Next week it would have been my dad’s 93rd birthday so I am going to share some photos with you of a place he spent a lot of Sunday’s while I was growing up.
Some people go to church on a Sunday. Some people play spots, Some people have brunch – though I don’t think ‘brunch’ was a thing when I was growing up. It was just a late breakfast or early lunch.
But when I was a kid, pretty much every Sunday (that I can recall) my dad would don his crisp white overalls, jump in his car and head off to Lyttelton Harbour.
My dad in his Sunday best
He was going to The Tug.
‘The Tug’, also known as the Tug Lyttelton, was my dad’s home away from home – along with the Masonic Lodge, volunteering at Porritt Park when hockey was in season and the various other volunteer posts he had (including a police kiosk and training senior folk to use the computer) .. my dad was definitely not a retiring retiree that is for sure.
But I think The Tug was one of his biggest passions and he was involved with the association for as long as he was able.
Photo of my dad on the Lyttelton from a news article about the Tug in 2003 (yes, yes he does look like Santa!)
My dad was an Engineer in the New Zealand Navy and spent a lot of time in the boiler room of ships, so I guess it was no surprise that he liked to spend time out on Lyttelton Harbour on Sunday with a tug full of people.
I remember going out on The Tug a couple of times but Lyttelton Harbour can get very choppy and Sarah can get very sea sick. Now, of course, I wish I had gone with my dad more. But you can’t change the past, as much as you want to.
A few years ago I decided to go around Christchurch and take photos of my childhood memories.
- I went to Avon Park where my best friend’s dad was caretaker and her & I would spend hours and hours playing on the swings & slide. All of them except the roundabout – I hated that roundabout so much! I use to get so dizzy from it. They still have the roundabout of doom along with the giant slide that still seems so high.
- I went to Woodham Park where we would go for family picnics. They had a swimming pool and a bird aviary – both of which are still there. I use to think the swimming pool was so big! It’s amazing to think that after all these years, Woodham Park still has the same scary looking seesaws.
- I went to the Church of the Nazarene where I spent the majority of my childhood. I saw the creek that the kids use to jump over after Sunday services. I honestly don’t think I could do that now. The tree that use to serve as a back drop for weddings is still there. I went to a lot of weddings in that church, including my sisters & one of my brothers.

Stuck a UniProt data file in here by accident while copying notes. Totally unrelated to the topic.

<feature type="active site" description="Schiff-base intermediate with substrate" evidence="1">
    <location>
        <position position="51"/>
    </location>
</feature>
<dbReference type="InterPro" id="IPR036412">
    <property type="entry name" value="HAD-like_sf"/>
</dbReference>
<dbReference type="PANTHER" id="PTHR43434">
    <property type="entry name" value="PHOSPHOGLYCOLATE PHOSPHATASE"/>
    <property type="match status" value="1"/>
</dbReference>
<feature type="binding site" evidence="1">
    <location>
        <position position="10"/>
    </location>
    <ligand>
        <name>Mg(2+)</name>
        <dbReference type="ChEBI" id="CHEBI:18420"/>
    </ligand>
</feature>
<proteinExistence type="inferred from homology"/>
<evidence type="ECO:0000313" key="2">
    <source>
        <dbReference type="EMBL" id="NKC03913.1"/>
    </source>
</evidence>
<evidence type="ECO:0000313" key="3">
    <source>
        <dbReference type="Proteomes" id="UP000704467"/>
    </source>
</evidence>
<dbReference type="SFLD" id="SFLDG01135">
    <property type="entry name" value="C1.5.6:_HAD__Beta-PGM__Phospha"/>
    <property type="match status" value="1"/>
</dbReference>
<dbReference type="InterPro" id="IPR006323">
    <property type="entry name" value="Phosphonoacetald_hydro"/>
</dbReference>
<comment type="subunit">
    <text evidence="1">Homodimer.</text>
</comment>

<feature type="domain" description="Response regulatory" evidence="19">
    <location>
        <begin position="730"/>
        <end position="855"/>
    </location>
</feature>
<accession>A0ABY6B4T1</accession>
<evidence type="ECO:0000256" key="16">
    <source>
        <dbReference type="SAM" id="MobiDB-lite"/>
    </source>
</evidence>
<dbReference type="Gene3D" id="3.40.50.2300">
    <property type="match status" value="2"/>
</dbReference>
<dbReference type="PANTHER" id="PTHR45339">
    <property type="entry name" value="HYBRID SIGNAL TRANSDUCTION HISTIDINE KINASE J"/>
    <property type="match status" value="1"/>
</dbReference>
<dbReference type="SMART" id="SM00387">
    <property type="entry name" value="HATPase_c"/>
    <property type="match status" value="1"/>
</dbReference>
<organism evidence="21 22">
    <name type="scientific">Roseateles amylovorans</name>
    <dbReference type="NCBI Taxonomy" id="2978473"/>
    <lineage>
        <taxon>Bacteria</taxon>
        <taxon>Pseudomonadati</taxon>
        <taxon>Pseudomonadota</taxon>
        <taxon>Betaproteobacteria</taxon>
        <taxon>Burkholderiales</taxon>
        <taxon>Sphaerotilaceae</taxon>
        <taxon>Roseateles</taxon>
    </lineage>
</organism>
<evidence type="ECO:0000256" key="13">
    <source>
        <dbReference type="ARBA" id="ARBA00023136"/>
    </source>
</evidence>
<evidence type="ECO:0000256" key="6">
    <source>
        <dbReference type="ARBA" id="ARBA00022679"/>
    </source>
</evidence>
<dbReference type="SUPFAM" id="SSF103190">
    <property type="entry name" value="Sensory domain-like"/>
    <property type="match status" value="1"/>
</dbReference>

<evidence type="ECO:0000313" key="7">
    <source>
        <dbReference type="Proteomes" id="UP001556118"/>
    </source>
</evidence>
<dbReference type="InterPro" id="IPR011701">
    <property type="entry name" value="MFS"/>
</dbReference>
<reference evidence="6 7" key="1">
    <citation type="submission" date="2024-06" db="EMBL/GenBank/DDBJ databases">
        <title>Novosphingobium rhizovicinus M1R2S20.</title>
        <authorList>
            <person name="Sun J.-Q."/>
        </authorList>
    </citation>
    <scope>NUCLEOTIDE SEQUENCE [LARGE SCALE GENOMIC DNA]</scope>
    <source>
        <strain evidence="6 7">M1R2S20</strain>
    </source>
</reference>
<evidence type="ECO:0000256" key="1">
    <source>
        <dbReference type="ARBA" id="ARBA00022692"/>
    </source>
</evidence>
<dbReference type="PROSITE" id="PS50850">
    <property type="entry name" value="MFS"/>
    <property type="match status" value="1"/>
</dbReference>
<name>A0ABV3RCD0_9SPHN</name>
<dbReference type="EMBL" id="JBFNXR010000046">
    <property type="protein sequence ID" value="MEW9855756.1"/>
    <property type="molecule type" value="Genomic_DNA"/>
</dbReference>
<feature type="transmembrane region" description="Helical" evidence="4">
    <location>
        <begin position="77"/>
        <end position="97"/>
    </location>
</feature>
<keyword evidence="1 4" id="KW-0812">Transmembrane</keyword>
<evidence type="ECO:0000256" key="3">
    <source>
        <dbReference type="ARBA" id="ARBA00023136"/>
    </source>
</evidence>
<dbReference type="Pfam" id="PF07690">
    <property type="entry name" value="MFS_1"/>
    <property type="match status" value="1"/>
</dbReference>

- I went to the dairy my sister use to send my niece and I to, to get her smokes. Ah those were the days when pre-teens could just walk into a shop and buy cigarettes.
- I went to New Brighton Beach and took photos of the beach side swimming pool with its whale in the middle that all the kids would climb on top of.. all the kids except me. I could never get on top of the whale – it’s still hurts to this day.
- I went to the schools I attended in Christchurch. Remembering singing The Green Door in the primary school assembly, in a hall that is no longer there. Remembering walking home from my intermediate school with my best friend at the time after home economics one day and not liking the pie I baked so ‘posted’ it in someone’s letter box (sorry!). Remembering high school and feeling tough because I went to Aranui High – I really am not tough in any way but I like to think I am 😀
- I went to the Canterbury Museum – one of my most favourite places in the whole world. I still go back there if I have a chance when I’m visiting mum. I love the building, I love the displays – some of which have not changed since I was a kid but I think that’s what I love about it.
- I went to my childhood home. Not that it was there any longer thanks to the earthquakes. At the time I went on the childhood quest in 2013, the area was pretty derelict, in an actually gorgeous kind of way nature wise. Everything was overgrown. There were bees & butterflies flying around. It was actually kind of nice, sad but nice.
But I also drove over to Lyttelton, though the tunnel into the harbour town and I went to take photos of The Tug. I didn’t actually mean to, if I’m honest but I guess I was on auto pilot and that’s where I ended up.
They still do sailings on a Sunday through the summer months, not bad for a boat built in 1907. One day when I’m home and it all works out, I’d actually like to go on one of the sailings. I like to do things that I would have done with dad if I had been more proactive.
I think he would like it, as much as he would protest that he would like going places with me. I like to think that secretly he has enjoyed the adventures we’ve had since he passed away – haha that sounds a lot weirder that it is meant to.
So I went over and I took photos of The Tug.. lots of photos. The bonus is that it was an absolute corker of a day so she looks stunning in the photos! So after all that spiel and without further adieu.. please enjoy this small part of #myhistory.